In the United States, approximately 1,500 babies are born each year infected with herpes simplex virus (HSV). In newborns, HSV infection, or neonatal herpes, can be life threatening. Untreated, the virus can spread throughout the body, including the brain and spinal fluid, causing seizures and even death. At least 40 percent of babies with virus in the central nervous system (CNS) are left with significant, lifelong neurologic damage. The purpose of this project is to develop a therapeutic regimen to clear HSV from the CNS and avoid this neurologic damage.
Despite significant advances in the treatment of neonatal herpes over the past 30 years, approximately 20 percent of babies with disseminated HSV disease die, and at least 40 percent of babies with CNS disease are left with significant, lifelong neurologic damage. Existing antiviral therapeutic options, such as acyclovir, have been maximized in terms of both amount and duration of administration. To accomplish the next series of therapeutic advances, new drugs with improved penetration into the CNS are required. The recent development of CMX001, the lipophilic derivative of cidofovir, provides for the first time a molecule with significant anti-herpetic activity that penetrates the CNS. Before a comparative trial of acyclovir + CMX001 versus acyclovir + placebo can be undertaken in neonatal HSV disease, the correct dose of CMX001 in neonates must be determined. In this project, a multi-institutional team of investigators, known as the Collaborative Antiviral Study Group, will define the pharmacokinetics and concentration response relationship of CMX001 in neonates with HSV CNS disease. TRND researchers will support the preclinical development studies of the pro-drug.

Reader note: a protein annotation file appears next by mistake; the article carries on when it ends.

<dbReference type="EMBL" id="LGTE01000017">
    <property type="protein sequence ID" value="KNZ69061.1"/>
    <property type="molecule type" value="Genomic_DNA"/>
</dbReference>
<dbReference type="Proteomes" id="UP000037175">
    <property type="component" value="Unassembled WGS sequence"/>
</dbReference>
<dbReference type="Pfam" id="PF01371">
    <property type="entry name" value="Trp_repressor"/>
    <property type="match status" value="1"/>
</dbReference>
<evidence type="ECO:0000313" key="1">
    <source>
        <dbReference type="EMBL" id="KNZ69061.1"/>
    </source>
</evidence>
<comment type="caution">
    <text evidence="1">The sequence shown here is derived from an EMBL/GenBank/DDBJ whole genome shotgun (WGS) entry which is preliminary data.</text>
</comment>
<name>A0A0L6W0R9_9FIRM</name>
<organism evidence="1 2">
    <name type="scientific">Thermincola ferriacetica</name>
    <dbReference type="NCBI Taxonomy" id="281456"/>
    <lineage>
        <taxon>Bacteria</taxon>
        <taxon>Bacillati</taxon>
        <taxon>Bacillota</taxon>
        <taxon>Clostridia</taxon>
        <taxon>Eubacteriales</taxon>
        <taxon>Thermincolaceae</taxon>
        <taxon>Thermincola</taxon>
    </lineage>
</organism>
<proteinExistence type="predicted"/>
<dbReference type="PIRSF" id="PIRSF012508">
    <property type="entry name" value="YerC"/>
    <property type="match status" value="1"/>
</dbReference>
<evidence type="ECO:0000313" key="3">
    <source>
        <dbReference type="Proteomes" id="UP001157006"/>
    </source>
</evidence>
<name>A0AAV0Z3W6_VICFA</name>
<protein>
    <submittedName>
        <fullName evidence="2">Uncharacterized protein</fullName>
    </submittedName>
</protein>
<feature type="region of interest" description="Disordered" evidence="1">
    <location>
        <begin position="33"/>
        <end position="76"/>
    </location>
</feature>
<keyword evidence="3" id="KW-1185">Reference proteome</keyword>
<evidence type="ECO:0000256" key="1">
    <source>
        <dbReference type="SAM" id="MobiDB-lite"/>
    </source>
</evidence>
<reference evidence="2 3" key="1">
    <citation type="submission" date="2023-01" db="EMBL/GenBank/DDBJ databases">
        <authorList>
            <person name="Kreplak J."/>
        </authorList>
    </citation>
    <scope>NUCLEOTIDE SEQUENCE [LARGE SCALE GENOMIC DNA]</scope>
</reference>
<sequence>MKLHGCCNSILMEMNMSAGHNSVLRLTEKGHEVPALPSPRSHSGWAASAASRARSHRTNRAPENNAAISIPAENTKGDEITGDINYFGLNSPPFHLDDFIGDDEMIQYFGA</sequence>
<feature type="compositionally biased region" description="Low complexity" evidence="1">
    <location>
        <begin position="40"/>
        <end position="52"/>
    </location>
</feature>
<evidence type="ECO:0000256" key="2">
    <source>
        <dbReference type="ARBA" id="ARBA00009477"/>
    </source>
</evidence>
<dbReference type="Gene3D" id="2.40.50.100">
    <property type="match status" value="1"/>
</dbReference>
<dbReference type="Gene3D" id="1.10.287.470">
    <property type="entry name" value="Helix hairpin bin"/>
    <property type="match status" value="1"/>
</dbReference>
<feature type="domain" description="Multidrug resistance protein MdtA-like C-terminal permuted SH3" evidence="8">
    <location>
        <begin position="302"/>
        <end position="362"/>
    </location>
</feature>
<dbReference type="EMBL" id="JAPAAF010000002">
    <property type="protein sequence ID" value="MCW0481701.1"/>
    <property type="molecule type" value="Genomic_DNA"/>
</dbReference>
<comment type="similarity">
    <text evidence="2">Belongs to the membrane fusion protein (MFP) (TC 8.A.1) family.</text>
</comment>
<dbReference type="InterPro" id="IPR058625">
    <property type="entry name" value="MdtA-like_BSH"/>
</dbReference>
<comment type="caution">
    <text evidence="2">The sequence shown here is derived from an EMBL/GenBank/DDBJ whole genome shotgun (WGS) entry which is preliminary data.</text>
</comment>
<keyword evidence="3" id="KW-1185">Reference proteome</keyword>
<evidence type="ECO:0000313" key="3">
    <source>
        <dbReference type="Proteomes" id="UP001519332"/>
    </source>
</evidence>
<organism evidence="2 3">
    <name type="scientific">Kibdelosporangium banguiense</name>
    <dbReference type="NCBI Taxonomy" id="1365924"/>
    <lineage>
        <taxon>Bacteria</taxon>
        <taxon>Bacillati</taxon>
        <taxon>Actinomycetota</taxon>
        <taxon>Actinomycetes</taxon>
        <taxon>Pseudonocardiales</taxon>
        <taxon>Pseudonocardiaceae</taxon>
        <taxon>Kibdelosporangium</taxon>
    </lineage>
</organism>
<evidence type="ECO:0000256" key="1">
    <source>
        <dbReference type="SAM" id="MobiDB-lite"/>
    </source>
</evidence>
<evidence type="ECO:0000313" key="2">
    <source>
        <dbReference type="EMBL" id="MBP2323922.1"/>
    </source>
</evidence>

University of Alabama at Birmingham
David Kimberlin, M.D.
Public Health Impact
Despite significant advances in the treatment of neonatal HSV disease over the past 30 years, approximately 20 percent of babies with disseminated HSV disease die, and at least 40 percent of babies with CNS disease are left with significant, lifelong neurologic damage. This project seeks to develop a therapeutic regimen to clear HSV from the CNS and avoid this neurologic damage.
This project was carried out in conjunction with NIH’s National Institute of Allergy and Infectious Diseases (NIAID). TRND supported preclinical studies needed to enable successful filing of an Investigational New Drug (IND) application to the Food and Drug Administration (FDA). The FDA has cleared the IND, and NIAID will provide support for the clinical studies in collaboration with Dr. Kimberlin at the University of Alabama at Birmingham. This TRND project is complete.